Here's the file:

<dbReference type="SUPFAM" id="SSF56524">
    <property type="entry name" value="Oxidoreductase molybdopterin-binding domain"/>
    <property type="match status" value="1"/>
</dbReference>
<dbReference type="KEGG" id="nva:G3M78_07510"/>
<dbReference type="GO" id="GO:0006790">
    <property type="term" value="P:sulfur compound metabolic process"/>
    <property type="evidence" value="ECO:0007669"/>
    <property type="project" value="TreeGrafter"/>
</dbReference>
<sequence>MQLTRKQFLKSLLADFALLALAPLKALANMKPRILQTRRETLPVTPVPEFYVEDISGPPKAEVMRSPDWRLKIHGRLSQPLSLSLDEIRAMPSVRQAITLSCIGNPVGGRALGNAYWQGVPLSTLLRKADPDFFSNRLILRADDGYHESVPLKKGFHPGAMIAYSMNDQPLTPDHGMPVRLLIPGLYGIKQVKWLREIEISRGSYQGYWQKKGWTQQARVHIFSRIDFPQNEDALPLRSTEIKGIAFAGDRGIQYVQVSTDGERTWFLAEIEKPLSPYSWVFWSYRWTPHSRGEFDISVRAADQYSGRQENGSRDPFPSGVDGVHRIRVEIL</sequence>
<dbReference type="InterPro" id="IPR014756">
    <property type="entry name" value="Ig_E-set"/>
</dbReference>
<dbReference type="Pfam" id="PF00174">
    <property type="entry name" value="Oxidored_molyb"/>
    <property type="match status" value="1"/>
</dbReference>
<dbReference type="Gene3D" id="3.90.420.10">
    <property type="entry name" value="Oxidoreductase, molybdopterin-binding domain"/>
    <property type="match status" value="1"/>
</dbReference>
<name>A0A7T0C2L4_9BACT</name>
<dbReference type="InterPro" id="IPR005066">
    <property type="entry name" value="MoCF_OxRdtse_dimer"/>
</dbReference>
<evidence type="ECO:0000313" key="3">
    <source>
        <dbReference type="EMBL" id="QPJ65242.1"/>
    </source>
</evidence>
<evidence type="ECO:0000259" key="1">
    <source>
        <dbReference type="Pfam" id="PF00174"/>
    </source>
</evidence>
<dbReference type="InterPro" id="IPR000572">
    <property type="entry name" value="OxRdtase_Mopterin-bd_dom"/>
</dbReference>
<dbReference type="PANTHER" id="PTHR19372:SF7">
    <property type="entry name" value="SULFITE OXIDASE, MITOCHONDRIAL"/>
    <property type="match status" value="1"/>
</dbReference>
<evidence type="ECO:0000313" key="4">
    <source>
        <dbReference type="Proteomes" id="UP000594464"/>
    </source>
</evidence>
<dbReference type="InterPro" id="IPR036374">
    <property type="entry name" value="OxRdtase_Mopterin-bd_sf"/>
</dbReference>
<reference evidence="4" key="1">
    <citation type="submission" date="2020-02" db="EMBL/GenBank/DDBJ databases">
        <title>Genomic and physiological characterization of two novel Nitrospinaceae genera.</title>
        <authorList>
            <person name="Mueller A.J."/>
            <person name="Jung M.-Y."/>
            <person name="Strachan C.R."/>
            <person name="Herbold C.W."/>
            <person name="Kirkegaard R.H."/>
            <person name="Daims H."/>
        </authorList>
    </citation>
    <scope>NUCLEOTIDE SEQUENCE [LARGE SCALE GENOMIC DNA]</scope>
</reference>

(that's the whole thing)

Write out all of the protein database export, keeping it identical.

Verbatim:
<dbReference type="SUPFAM" id="SSF56524">
    <property type="entry name" value="Oxidoreductase molybdopterin-binding domain"/>
    <property type="match status" value="1"/>
</dbReference>
<dbReference type="KEGG" id="nva:G3M78_07510"/>
<dbReference type="GO" id="GO:0006790">
    <property type="term" value="P:sulfur compound metabolic process"/>
    <property type="evidence" value="ECO:0007669"/>
    <property type="project" value="TreeGrafter"/>
</dbReference>
<sequence>MQLTRKQFLKSLLADFALLALAPLKALANMKPRILQTRRETLPVTPVPEFYVEDISGPPKAEVMRSPDWRLKIHGRLSQPLSLSLDEIRAMPSVRQAITLSCIGNPVGGRALGNAYWQGVPLSTLLRKADPDFFSNRLILRADDGYHESVPLKKGFHPGAMIAYSMNDQPLTPDHGMPVRLLIPGLYGIKQVKWLREIEISRGSYQGYWQKKGWTQQARVHIFSRIDFPQNEDALPLRSTEIKGIAFAGDRGIQYVQVSTDGERTWFLAEIEKPLSPYSWVFWSYRWTPHSRGEFDISVRAADQYSGRQENGSRDPFPSGVDGVHRIRVEIL</sequence>
<dbReference type="InterPro" id="IPR014756">
    <property type="entry name" value="Ig_E-set"/>
</dbReference>
<dbReference type="Pfam" id="PF00174">
    <property type="entry name" value="Oxidored_molyb"/>
    <property type="match status" value="1"/>
</dbReference>
<dbReference type="Gene3D" id="3.90.420.10">
    <property type="entry name" value="Oxidoreductase, molybdopterin-binding domain"/>
    <property type="match status" value="1"/>
</dbReference>
<name>A0A7T0C2L4_9BACT</name>
<dbReference type="InterPro" id="IPR005066">
    <property type="entry name" value="MoCF_OxRdtse_dimer"/>
</dbReference>
<evidence type="ECO:0000313" key="3">
    <source>
        <dbReference type="EMBL" id="QPJ65242.1"/>
    </source>
</evidence>
<evidence type="ECO:0000259" key="1">
    <source>
        <dbReference type="Pfam" id="PF00174"/>
    </source>
</evidence>
<dbReference type="InterPro" id="IPR000572">
    <property type="entry name" value="OxRdtase_Mopterin-bd_dom"/>
</dbReference>
<dbReference type="PANTHER" id="PTHR19372:SF7">
    <property type="entry name" value="SULFITE OXIDASE, MITOCHONDRIAL"/>
    <property type="match status" value="1"/>
</dbReference>
<evidence type="ECO:0000313" key="4">
    <source>
        <dbReference type="Proteomes" id="UP000594464"/>
    </source>
</evidence>
<dbReference type="InterPro" id="IPR036374">
    <property type="entry name" value="OxRdtase_Mopterin-bd_sf"/>
</dbReference>
<reference evidence="4" key="1">
    <citation type="submission" date="2020-02" db="EMBL/GenBank/DDBJ databases">
        <title>Genomic and physiological characterization of two novel Nitrospinaceae genera.</title>
        <authorList>
            <person name="Mueller A.J."/>
            <person name="Jung M.-Y."/>
            <person name="Strachan C.R."/>
            <person name="Herbold C.W."/>
            <person name="Kirkegaard R.H."/>
            <person name="Daims H."/>
        </authorList>
    </citation>
    <scope>NUCLEOTIDE SEQUENCE [LARGE SCALE GENOMIC DNA]</scope>
</reference>